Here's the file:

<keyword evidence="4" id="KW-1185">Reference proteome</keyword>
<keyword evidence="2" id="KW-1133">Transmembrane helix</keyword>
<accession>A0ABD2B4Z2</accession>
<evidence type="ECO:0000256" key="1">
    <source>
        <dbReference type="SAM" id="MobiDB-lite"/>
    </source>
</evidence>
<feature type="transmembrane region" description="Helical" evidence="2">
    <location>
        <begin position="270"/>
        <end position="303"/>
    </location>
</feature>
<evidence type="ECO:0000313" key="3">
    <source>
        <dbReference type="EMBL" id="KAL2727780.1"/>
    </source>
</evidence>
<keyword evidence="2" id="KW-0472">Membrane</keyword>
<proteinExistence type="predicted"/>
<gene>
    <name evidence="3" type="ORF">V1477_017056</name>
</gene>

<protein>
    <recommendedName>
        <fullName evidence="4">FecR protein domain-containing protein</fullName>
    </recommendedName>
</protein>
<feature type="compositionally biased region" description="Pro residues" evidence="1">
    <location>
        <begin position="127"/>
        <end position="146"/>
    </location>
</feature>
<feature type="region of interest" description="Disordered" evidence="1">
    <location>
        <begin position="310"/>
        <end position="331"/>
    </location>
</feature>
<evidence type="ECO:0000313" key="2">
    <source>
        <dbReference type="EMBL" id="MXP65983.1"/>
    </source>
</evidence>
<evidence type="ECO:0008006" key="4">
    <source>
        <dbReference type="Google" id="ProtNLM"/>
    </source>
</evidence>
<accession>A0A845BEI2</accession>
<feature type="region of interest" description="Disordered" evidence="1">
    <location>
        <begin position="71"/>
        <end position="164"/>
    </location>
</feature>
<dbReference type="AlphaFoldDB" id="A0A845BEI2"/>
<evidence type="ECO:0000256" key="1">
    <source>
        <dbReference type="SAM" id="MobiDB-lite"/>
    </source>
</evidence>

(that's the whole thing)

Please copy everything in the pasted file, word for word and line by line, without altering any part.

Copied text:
<keyword evidence="4" id="KW-1185">Reference proteome</keyword>
<keyword evidence="2" id="KW-1133">Transmembrane helix</keyword>
<accession>A0ABD2B4Z2</accession>
<evidence type="ECO:0000256" key="1">
    <source>
        <dbReference type="SAM" id="MobiDB-lite"/>
    </source>
</evidence>
<feature type="transmembrane region" description="Helical" evidence="2">
    <location>
        <begin position="270"/>
        <end position="303"/>
    </location>
</feature>
<evidence type="ECO:0000313" key="3">
    <source>
        <dbReference type="EMBL" id="KAL2727780.1"/>
    </source>
</evidence>
<keyword evidence="2" id="KW-0472">Membrane</keyword>
<proteinExistence type="predicted"/>
<gene>
    <name evidence="3" type="ORF">V1477_017056</name>
</gene>

<protein>
    <recommendedName>
        <fullName evidence="4">FecR protein domain-containing protein</fullName>
    </recommendedName>
</protein>
<feature type="compositionally biased region" description="Pro residues" evidence="1">
    <location>
        <begin position="127"/>
        <end position="146"/>
    </location>
</feature>
<feature type="region of interest" description="Disordered" evidence="1">
    <location>
        <begin position="310"/>
        <end position="331"/>
    </location>
</feature>
<evidence type="ECO:0000313" key="2">
    <source>
        <dbReference type="EMBL" id="MXP65983.1"/>
    </source>
</evidence>
<evidence type="ECO:0008006" key="4">
    <source>
        <dbReference type="Google" id="ProtNLM"/>
    </source>
</evidence>
<accession>A0A845BEI2</accession>
<feature type="region of interest" description="Disordered" evidence="1">
    <location>
        <begin position="71"/>
        <end position="164"/>
    </location>
</feature>
<dbReference type="AlphaFoldDB" id="A0A845BEI2"/>
<evidence type="ECO:0000256" key="1">
    <source>
        <dbReference type="SAM" id="MobiDB-lite"/>
    </source>
</evidence>